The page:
[plt-scheme] The perfect teaching language--Is this too much to ask for?

From: Marco Morazan (morazanm at gmail.com)
Date: Mon Jun 15 01:22:36 EDT 2009

> I think part of the point here is that humans classify, and are used to
> the idea that kinds -- kinds of rice in the pot, kinds of screwdriver in
> the toolbox, etc., matter to the effectiveness and correctness of
> processes that involve working with stuff.  The application of that
> intuition to programming is not a large leap.

Correct, no it is not. Let me be clear. I am not advocating that we do
away with types. I am not advocating that types are not useful in some
circumstances. There is a difference, however, between what is a type
(this has a formal meaning in CS) and the kind of  and how data is
manipulated. Types are useful, for example, to enforce abstraction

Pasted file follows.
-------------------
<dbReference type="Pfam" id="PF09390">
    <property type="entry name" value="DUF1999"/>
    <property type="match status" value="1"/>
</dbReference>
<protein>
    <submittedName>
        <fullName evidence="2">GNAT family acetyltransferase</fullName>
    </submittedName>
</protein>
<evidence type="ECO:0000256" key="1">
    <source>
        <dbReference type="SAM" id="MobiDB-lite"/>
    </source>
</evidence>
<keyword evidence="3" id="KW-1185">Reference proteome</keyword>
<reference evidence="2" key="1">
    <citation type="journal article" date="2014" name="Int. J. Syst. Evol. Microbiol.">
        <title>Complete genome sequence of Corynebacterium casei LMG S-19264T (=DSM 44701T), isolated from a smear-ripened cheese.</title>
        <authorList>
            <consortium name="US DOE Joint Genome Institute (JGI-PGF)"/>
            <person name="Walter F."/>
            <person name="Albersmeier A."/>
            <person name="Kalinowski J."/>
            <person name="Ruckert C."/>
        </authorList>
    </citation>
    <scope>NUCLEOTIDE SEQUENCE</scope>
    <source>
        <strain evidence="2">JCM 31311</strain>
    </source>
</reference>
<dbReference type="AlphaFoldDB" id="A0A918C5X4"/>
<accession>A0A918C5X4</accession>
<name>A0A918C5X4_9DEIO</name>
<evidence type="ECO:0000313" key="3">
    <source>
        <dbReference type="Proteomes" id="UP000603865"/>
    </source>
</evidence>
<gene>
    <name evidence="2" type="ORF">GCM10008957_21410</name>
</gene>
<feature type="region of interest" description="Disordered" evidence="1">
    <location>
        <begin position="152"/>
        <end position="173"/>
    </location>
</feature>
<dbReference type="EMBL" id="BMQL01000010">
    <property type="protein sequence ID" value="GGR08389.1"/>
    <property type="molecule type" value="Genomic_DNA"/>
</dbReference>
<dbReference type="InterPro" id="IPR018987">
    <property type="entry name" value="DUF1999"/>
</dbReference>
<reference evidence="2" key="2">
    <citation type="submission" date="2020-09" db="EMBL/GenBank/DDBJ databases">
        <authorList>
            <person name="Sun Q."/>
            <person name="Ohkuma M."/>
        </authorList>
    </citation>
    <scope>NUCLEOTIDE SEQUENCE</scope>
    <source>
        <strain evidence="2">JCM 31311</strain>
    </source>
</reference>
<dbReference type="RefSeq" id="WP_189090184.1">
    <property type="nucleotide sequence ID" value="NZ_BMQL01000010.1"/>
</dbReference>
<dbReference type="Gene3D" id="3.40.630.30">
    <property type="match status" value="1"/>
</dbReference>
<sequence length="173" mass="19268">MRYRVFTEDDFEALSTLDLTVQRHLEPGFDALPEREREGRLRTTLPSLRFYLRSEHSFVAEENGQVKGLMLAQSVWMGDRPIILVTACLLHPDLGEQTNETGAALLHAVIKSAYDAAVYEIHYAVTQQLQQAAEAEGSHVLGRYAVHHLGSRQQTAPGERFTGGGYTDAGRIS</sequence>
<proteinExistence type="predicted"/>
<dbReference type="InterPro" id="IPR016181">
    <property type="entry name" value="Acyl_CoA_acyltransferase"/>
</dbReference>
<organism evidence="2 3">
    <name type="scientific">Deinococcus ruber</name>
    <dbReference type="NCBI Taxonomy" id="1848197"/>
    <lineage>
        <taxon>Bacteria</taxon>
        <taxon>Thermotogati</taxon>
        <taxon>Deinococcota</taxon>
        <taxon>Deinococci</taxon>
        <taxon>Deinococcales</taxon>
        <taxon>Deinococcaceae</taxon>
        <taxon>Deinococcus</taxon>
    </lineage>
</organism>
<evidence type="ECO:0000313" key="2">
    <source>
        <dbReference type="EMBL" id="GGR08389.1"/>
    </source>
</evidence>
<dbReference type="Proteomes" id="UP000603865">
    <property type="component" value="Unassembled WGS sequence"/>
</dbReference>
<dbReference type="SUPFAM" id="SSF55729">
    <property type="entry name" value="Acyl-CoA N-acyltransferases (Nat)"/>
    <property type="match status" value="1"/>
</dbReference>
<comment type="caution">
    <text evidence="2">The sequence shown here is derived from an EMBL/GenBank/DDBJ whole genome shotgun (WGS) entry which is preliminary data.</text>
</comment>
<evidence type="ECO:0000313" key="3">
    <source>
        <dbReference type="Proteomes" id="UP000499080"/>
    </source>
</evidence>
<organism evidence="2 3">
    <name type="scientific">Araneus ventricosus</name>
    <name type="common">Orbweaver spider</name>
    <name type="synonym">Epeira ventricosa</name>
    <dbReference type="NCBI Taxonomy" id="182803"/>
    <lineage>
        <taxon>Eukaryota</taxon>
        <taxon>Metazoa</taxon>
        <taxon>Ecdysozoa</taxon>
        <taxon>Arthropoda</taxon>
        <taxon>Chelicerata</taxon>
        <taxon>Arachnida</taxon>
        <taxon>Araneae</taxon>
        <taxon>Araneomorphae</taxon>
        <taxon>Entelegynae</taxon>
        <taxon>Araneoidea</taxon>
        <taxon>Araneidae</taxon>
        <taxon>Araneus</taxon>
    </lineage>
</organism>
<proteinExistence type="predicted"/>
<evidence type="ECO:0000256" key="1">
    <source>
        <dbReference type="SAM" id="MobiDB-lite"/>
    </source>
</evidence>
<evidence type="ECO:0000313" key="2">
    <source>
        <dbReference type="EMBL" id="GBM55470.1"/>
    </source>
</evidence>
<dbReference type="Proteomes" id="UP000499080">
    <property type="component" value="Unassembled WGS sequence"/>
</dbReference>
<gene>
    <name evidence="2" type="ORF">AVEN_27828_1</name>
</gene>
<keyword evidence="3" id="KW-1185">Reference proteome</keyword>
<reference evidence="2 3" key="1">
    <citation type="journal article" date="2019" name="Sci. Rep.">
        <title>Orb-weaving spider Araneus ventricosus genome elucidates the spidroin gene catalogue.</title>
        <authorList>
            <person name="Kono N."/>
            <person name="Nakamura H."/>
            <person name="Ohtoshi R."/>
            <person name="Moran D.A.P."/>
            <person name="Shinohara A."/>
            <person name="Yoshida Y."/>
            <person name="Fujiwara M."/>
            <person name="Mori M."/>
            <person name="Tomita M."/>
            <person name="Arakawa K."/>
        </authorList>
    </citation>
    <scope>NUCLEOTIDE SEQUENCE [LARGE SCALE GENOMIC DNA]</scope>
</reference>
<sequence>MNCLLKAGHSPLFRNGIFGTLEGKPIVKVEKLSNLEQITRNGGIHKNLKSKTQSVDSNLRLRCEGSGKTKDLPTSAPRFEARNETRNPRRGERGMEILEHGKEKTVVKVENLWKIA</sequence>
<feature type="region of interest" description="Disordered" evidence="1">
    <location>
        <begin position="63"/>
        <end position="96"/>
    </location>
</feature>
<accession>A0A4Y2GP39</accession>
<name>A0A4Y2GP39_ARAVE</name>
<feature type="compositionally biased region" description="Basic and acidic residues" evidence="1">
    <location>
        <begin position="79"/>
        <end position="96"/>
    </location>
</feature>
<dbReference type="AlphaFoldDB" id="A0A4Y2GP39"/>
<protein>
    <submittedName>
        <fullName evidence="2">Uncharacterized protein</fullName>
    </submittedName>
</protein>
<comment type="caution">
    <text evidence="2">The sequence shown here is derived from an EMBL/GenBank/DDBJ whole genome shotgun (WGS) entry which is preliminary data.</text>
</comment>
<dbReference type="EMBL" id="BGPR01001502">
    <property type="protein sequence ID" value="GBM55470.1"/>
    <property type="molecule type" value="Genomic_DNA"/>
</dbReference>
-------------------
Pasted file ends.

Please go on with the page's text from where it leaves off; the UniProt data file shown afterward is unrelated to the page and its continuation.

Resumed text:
barriers (e.g. stops the programmer from manipulating a bignum as an
array of integers). There is no type system in the world that is going
to tell me that my program is correct. In fact, many beginners fall
into the trap of thinking that because their program got passed a type
checker it must work correctly. Why do they believe that? IMHO,
because when they started out programming getting passed the type
checker was the "biggest" obstacle.

In HtDP, contracts serve the purpose of classifying the kind of input
and output is expected. So, yes beginning students can put "things" in
boxes according to their kind. The nice thing, however, is that if
they put things in the wrong box the error can be discovered by
experimentation at this beginning age. No need to get passed a type
checker! :-)




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